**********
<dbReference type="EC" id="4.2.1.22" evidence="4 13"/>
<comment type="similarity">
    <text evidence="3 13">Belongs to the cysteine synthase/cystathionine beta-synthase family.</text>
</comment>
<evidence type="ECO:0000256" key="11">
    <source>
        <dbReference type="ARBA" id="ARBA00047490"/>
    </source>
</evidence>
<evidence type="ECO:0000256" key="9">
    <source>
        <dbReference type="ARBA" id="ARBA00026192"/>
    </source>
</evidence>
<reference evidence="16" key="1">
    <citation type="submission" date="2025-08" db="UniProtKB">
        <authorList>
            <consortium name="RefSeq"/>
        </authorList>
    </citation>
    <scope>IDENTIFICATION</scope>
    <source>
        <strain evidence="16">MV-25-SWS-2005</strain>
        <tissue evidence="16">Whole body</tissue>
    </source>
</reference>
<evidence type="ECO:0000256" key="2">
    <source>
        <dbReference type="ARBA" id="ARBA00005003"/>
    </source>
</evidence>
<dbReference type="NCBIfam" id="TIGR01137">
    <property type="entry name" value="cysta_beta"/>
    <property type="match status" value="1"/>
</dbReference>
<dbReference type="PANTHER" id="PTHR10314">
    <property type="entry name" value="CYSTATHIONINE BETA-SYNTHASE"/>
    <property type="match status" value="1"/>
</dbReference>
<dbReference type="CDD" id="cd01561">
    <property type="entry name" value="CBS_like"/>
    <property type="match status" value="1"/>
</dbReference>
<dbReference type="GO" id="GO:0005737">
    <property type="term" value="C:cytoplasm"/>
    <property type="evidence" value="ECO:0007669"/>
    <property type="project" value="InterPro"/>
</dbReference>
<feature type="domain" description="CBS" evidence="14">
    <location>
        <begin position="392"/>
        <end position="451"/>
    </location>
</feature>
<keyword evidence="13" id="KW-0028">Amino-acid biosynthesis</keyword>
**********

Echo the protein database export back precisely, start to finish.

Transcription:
<dbReference type="EC" id="4.2.1.22" evidence="4 13"/>
<comment type="similarity">
    <text evidence="3 13">Belongs to the cysteine synthase/cystathionine beta-synthase family.</text>
</comment>
<evidence type="ECO:0000256" key="11">
    <source>
        <dbReference type="ARBA" id="ARBA00047490"/>
    </source>
</evidence>
<evidence type="ECO:0000256" key="9">
    <source>
        <dbReference type="ARBA" id="ARBA00026192"/>
    </source>
</evidence>
<reference evidence="16" key="1">
    <citation type="submission" date="2025-08" db="UniProtKB">
        <authorList>
            <consortium name="RefSeq"/>
        </authorList>
    </citation>
    <scope>IDENTIFICATION</scope>
    <source>
        <strain evidence="16">MV-25-SWS-2005</strain>
        <tissue evidence="16">Whole body</tissue>
    </source>
</reference>
<evidence type="ECO:0000256" key="2">
    <source>
        <dbReference type="ARBA" id="ARBA00005003"/>
    </source>
</evidence>
<dbReference type="NCBIfam" id="TIGR01137">
    <property type="entry name" value="cysta_beta"/>
    <property type="match status" value="1"/>
</dbReference>
<dbReference type="PANTHER" id="PTHR10314">
    <property type="entry name" value="CYSTATHIONINE BETA-SYNTHASE"/>
    <property type="match status" value="1"/>
</dbReference>
<dbReference type="CDD" id="cd01561">
    <property type="entry name" value="CBS_like"/>
    <property type="match status" value="1"/>
</dbReference>
<dbReference type="GO" id="GO:0005737">
    <property type="term" value="C:cytoplasm"/>
    <property type="evidence" value="ECO:0007669"/>
    <property type="project" value="InterPro"/>
</dbReference>
<feature type="domain" description="CBS" evidence="14">
    <location>
        <begin position="392"/>
        <end position="451"/>
    </location>
</feature>
<keyword evidence="13" id="KW-0028">Amino-acid biosynthesis</keyword>